Arcam AB (OTC:AMAVF), the Swedish manufacturer of 3D Printers that create products using metals such as titanium aluminide, has issued a flurry of positive news over the past week. Last Friday, Arcam issued two press releases reporting the sale of three new systems. On Wednesday, it issued two press releases reporting the sale of two new systems. Today, it eported that Italian aerospace company Avio has ordered six new systems for delivery over the next three years.
Today's announcement also stated that it has received a total of 24 new machine orders in 2012 and it will be entering 2013 with a solid backlog of orders. Further, today's announcement confirmed what I had speculated is occurring in my last Seeking Alpha article about Arcam: that aerospace manufacturers are beginning to use Arcam 3D printers for volume production.
What does this mean for investors in Arcam? Obviously, it's good news, but how do we begin to quantify the growth that is being reported? In the chart below, I have outline three scenarios. The first, I consider very conservative; the second, most likely; and the third, modestly optimistic:
1st 9mos 2012 Unit Sales (Actual)
4Q 12 Unit Sales (Est.)
2013 Unit Sales (Est.)
2012 Earnings/ Share (Est.)
2013 Earnings/ Share (Est.)
We know that during the first nine months of 2012, Arcam sold seven units. We know it entered the fourth quarter with a backlog of seven units and that it has received additional orders during the quarter; so, I am estimating that it will report the sale of between seven and 11 machines in the fourth quarter. For 2013, Arcam has reported it will enter the year with a "välfylld orderbok" (solid backlog) of new machine orders; my conservative scenario is that it will sell a total of 25 machines in 2013 and my optimistic scenario is that it will sell 45 machines. From these sales totals, I have tried to conservatively estimate earnings per share (Arcam's trailing 12 month eps was $0.50, which includes earnings from the sale of seven machines). Assuming in all three scenarios that 2013 is an exceptional growth year and that future growth rates will be more modest, I have assigned what I believe to be relatively low target p/e rates for December 2013, and calculated what the stock price would be.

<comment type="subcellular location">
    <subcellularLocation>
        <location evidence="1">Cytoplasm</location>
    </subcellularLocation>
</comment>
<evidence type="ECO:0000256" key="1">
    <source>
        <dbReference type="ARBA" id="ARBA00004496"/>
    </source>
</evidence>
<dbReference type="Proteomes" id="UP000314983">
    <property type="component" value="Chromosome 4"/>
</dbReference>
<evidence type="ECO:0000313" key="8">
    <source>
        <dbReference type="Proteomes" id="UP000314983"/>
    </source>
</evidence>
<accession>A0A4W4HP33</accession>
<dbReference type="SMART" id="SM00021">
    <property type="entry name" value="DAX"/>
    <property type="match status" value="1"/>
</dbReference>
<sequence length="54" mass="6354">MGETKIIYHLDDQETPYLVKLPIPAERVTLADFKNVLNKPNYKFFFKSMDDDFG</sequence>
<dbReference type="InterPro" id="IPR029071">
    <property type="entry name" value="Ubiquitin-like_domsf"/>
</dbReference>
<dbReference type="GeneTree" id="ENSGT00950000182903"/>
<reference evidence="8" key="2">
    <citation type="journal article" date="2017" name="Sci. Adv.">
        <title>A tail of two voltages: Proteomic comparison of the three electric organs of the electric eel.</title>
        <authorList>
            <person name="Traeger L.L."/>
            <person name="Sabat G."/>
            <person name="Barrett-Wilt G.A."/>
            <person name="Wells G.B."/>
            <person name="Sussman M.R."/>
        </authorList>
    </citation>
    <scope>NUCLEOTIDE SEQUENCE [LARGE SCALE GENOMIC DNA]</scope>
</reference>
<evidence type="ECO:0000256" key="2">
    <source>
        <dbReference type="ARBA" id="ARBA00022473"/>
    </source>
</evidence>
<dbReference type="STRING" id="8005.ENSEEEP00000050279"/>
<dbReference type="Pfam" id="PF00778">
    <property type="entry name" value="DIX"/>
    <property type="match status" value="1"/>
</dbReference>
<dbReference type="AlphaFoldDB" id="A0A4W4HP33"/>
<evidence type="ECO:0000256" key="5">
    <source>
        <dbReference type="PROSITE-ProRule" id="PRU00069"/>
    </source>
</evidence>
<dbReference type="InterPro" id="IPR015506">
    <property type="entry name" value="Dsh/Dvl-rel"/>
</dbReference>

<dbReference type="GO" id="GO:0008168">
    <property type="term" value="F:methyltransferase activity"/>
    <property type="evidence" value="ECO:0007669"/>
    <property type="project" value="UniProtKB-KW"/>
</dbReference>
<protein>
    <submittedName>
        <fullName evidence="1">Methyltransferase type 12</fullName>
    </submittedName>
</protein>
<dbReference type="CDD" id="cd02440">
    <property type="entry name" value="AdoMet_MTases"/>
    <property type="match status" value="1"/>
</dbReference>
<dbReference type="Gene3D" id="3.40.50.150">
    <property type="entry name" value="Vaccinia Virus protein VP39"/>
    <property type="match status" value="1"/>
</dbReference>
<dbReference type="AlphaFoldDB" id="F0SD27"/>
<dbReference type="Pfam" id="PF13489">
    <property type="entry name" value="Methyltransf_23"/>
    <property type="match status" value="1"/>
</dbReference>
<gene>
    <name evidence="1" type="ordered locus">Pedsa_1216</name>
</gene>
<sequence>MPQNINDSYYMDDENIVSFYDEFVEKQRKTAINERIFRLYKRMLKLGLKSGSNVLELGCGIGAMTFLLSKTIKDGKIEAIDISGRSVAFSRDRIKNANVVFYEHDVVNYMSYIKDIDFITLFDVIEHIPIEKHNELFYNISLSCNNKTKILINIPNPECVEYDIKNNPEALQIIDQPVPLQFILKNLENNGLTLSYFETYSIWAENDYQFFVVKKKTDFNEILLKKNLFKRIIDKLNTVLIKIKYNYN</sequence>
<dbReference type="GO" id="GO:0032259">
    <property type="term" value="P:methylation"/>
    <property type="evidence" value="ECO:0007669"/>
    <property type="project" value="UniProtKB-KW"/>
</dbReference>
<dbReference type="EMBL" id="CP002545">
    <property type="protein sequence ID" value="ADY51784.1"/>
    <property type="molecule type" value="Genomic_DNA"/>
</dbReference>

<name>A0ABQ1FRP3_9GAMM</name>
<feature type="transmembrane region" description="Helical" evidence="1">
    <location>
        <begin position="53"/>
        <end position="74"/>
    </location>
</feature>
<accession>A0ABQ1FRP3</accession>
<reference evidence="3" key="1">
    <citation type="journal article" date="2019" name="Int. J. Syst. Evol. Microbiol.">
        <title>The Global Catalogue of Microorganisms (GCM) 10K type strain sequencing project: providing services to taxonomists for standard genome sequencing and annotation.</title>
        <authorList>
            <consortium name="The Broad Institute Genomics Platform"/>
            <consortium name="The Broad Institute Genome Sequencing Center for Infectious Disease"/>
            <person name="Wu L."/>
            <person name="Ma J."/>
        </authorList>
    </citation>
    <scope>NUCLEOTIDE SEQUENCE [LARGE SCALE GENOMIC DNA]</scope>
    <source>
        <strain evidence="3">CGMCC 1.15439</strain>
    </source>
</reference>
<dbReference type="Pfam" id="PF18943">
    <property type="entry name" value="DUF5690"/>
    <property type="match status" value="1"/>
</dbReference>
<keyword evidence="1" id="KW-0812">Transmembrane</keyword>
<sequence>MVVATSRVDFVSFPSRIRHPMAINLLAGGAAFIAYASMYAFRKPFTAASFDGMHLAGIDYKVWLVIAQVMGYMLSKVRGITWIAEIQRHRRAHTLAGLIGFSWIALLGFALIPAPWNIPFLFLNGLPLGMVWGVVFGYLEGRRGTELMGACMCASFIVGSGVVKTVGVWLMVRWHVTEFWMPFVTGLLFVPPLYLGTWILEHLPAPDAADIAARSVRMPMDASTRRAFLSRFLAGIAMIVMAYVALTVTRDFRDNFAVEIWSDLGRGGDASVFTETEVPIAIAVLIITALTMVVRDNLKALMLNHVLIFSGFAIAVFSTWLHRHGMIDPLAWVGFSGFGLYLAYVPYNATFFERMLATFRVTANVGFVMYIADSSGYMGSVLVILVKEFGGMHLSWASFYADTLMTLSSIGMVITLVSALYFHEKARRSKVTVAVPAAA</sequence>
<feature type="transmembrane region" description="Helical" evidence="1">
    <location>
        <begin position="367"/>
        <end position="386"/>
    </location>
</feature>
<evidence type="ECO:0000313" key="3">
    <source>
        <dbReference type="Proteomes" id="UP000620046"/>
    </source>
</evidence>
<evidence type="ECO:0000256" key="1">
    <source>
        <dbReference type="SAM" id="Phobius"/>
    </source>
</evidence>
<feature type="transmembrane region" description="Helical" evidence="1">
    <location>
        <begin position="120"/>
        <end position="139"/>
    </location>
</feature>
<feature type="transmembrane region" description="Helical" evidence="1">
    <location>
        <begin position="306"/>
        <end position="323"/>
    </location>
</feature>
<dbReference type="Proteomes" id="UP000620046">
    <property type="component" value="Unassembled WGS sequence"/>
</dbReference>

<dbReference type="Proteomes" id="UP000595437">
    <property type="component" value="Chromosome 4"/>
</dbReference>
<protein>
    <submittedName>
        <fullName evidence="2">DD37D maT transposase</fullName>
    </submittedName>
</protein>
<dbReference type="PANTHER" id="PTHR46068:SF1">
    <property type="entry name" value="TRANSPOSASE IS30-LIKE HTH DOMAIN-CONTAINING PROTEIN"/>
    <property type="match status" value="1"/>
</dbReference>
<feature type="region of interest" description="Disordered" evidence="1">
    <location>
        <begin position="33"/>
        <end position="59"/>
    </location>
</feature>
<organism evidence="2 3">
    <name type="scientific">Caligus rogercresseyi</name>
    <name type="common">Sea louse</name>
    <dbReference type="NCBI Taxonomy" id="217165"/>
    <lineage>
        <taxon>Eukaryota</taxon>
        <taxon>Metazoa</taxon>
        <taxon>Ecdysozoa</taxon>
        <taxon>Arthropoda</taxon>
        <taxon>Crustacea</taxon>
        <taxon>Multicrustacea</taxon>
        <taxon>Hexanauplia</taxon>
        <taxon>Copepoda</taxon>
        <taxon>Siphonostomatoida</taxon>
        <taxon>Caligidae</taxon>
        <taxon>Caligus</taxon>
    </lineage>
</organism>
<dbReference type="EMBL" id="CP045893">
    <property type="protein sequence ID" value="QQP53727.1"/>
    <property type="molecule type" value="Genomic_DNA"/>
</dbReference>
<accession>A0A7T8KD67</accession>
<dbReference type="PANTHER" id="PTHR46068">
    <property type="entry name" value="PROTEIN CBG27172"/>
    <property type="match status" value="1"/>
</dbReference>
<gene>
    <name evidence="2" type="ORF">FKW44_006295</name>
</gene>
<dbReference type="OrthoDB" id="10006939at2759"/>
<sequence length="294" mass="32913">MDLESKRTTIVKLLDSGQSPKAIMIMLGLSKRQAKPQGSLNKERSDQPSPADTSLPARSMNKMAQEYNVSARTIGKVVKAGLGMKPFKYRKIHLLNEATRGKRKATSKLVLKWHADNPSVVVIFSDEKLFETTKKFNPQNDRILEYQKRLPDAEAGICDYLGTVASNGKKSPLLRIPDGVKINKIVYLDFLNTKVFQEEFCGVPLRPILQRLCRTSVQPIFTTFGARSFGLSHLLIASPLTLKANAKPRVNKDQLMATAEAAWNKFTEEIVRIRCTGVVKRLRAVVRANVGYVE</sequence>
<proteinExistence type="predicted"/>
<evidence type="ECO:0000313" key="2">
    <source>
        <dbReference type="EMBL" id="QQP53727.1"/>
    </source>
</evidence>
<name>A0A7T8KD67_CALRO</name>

Obviously, there is a lot of speculation and estimates in the above scenarios. There is also a great deal of risk. It is not clear that this company that had 49 employees on September 30, 2012, can handle the escalating number of orders while also continuing to improve the technology. Competitors such as German manufacturer EOS, which already has 3D printers on the market that will manufacture in metals, may introduce machines that are competitive with Arcam. Investors should make their own estimates and their own determinations as to whether or not this is a good investment.
We will have a better idea of what is the potential for this company after fourth-quarter earnings are released (no date for this has yet been reported). From my perspective, I continue to consider Arcam a strong buy at its recent price around $22.50.